Finally, the good fats in fish improve overall hormonal communication, which solidifies it as one of the best foods to eat for hormonal balance. The endocrine system uses hormones to communicate with the brain, which in turn boosts our mood and gives us better cognition skills.


Chicken breast is high in protein and low in fat. Research indicates that high-protein diets promote the secretion of hormones such as leptin, which provides feelings of satiety. Chicken also has purported positive effects on anabolic hormones (such as insulin and estrogen) by helping build muscles after workouts, making it one of the key foods to balance female hormones.


Greens like spinach, kale, collard greens, and Swiss chard are loaded with antioxidants and can help prevent inflammation. Leafy greens are also considered to be hormone-balancing foods in that they can reduce stress by lowering cortisol levels and helping balance estrogen.

Additionally, greens are high in fiber. A high-fiber diet can aid in lowering estrogen levels, particularly for people with history or risk of hormone-sensitive breast cancer, according to 2020 research by Harvard University. In general, try to consume 25 to 35 grams of fiber daily to support hormonal balance.


Broccoli, cabbage, cauliflower, kale, and Brussels sprouts are all part of the cruciferous vegetable family and are potential foods that regulate hormones. Like leafy greens, these vegetables also help process and remove excess estrogen from the body. It’s also worth noting that the high calcium content in broccoli can aid PMS relief by reducing cramps and bloating, as well as regulating mood swings.


Quinoa is a gluten-free carbohydrate as well as a whole protein. (While quinoa is actually a seed and not a grain, it cooks and is eaten in a way that resembles whole grains.) It can be counted as one of the best foods to balance hormones by keeping female testosterone levels even. Quinoa yields this power due to its higher levels of protein that enable blood sugar stabilization. It also packs phosphorus and magnesium, which can alleviate PMS symptoms and promote sleep.


Not only are pomegranates full of antioxidants, but they’re also known to help block excess estrogen production. That makes it an important antioxidant-filled food that could be beneficial in the treatment of hormone-sensitive cancers, including breast cancer.


This tangy little fruit is rich in melatonin, which aids in restful sleep and itself is important for hormone balance. Cherries are also high in magnesium, which is known for its positive effects on our sleep regimens. Additionally, magnesium can help reduce cortisol and regulate adrenaline in our bodies.


Flaxseeds are rich in plant-based estrogens, especially lignans, which promote hormone balance and provide menstrual support. They’re also rich in omega-3 fatty acids, antioxidants, and fiber. Fiber is an excellent probiotic, and the insoluble fiber in flaxseeds encourage bowel movements that help detox your body of excess hormones. To reap benefits from this top food for hormone balance, toss a few handfuls of flaxseeds into a smoothie or bowl of oatmeal.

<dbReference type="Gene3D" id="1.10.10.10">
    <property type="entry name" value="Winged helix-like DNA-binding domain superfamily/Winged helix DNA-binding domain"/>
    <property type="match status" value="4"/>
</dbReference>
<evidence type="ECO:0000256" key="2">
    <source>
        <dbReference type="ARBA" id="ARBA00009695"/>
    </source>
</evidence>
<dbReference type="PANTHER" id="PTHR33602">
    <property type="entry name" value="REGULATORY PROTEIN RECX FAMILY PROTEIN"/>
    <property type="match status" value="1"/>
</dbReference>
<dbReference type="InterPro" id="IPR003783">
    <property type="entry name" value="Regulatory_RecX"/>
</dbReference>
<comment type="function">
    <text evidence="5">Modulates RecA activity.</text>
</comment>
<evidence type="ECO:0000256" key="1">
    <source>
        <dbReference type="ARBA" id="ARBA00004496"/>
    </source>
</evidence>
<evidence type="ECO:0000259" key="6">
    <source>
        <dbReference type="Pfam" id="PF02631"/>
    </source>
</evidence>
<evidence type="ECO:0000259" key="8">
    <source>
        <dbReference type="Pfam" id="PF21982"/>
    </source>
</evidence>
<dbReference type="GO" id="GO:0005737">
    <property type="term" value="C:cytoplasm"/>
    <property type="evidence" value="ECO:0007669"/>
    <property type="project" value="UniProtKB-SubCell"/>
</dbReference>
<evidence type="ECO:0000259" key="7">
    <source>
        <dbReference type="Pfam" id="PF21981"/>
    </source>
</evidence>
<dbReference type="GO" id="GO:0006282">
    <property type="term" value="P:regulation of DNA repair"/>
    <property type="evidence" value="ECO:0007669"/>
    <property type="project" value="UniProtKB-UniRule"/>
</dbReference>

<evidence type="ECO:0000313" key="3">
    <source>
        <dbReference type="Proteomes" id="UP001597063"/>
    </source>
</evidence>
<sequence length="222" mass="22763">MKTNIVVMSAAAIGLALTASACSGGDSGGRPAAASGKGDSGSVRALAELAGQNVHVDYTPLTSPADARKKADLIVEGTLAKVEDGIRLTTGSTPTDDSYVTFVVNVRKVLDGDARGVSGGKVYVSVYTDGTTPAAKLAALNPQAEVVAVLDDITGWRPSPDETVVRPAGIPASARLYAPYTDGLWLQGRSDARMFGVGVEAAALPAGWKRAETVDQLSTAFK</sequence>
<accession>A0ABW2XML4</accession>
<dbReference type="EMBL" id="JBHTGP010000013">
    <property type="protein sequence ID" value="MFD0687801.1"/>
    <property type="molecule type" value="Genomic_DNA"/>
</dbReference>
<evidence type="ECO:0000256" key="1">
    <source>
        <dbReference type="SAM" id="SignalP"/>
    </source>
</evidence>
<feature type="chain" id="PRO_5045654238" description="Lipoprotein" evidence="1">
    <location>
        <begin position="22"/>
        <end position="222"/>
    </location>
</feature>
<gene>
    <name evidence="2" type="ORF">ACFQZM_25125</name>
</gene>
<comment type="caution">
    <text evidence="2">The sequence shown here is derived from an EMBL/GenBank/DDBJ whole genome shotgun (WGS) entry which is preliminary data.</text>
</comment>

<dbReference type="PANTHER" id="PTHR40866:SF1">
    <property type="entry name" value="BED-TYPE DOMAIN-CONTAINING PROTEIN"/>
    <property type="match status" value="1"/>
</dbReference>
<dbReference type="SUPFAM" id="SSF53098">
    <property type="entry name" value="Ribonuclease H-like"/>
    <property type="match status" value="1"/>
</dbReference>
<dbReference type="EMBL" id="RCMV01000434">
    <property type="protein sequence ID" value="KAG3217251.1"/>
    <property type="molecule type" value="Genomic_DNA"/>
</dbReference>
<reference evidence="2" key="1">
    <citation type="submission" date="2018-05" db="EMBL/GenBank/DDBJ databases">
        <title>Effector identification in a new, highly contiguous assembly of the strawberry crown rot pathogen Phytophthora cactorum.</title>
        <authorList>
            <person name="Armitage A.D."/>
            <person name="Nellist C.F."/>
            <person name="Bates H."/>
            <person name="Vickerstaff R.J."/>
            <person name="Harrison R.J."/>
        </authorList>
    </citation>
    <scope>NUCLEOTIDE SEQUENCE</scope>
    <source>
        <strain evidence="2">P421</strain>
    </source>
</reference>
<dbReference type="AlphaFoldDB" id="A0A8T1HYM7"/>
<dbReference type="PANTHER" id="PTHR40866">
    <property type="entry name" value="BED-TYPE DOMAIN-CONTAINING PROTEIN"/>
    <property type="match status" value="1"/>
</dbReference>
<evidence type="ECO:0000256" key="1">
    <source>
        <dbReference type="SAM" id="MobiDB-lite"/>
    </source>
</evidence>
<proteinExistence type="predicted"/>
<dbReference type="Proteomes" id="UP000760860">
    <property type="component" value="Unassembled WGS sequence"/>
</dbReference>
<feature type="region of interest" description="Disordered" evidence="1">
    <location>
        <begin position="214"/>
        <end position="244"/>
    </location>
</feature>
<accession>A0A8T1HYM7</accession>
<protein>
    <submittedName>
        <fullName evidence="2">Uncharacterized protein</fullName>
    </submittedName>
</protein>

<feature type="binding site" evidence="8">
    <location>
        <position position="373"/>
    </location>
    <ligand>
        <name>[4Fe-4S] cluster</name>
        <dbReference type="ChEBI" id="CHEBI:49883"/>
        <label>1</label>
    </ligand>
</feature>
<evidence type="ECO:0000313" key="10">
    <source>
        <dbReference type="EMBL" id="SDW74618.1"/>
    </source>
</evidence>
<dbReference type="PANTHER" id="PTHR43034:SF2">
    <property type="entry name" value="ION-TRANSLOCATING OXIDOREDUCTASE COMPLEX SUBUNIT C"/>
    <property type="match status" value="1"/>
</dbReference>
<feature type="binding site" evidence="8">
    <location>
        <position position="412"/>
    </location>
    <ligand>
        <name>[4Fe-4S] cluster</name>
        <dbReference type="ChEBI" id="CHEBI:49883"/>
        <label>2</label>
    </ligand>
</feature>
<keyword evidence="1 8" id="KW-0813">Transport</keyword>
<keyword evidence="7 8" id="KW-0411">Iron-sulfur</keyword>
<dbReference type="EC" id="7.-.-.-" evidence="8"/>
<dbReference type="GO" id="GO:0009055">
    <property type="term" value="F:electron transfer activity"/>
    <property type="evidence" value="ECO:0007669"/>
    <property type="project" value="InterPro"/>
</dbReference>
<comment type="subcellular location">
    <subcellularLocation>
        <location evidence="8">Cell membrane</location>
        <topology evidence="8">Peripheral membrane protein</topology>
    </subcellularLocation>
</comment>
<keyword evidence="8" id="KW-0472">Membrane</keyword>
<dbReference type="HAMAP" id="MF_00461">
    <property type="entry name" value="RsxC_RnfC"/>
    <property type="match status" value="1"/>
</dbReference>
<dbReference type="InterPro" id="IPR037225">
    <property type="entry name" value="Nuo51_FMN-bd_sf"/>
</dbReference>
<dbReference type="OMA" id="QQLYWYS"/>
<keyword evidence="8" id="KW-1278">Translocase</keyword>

Avocados are loaded with beta-sitosterol, which can positively affect blood cholesterol levels and help balance cortisol. The plant sterols in avocados also influence estrogen and progesterone, the two hormones responsible for regulating ovulation and menstrual cycles.

11. NUTS

Nuts are rich in poly and monounsaturated fats, which are responsible for aiding in blood vessel health and hormone production. They positively impact your endocrine system and help lower cholesterol and insulin levels while maintaining blood sugar.

Brazil nuts are a great source of selenium, a nutrient crucial to hormone balance as it supports overall thyroid health. Next, walnuts are anti-inflammatory and rich in omega-3 fatty acids, which promote good brain health. Both walnuts and almonds are healthy sources of protein and antioxidants. They also improve your metabolism and promote naturally glowing skin. They’re great as a snack with a piece of fruit or added to a salad.


There are some other ways to treat hormonal imbalance outside of diet. Here’s how to balance hormones with your overall health: 

  • Take care of your gut health by eating a variety of high-fiber plant foods that don’t cause you inflammation (in the form of bloating or constipation).
  • Exercise regularly by moving your body in accordance with the fluctuations in your menstrual cycle—for example, doing light movement like yoga during your period and saving more high-intensity cardio workouts for other higher energy parts of your cycle, like ovulation. 
  • Prioritize good quality sleep by going to bed and waking up at regular hours (getting sunlight first thing in the morning and using blue light filter glasses can help with regulating your circadian rhythms).
  • Manage stress as best you can, by using mindfulness practices like meditation and journaling when you do feel stressed, overwhelmed, or anxious, and seeking out mental health help where possible if you need more tools to cope with anxiety or depression.

Leave a Reply

Your email address will not be published.

TheSuperHealthyFood © Copyright 2022. All rights reserved.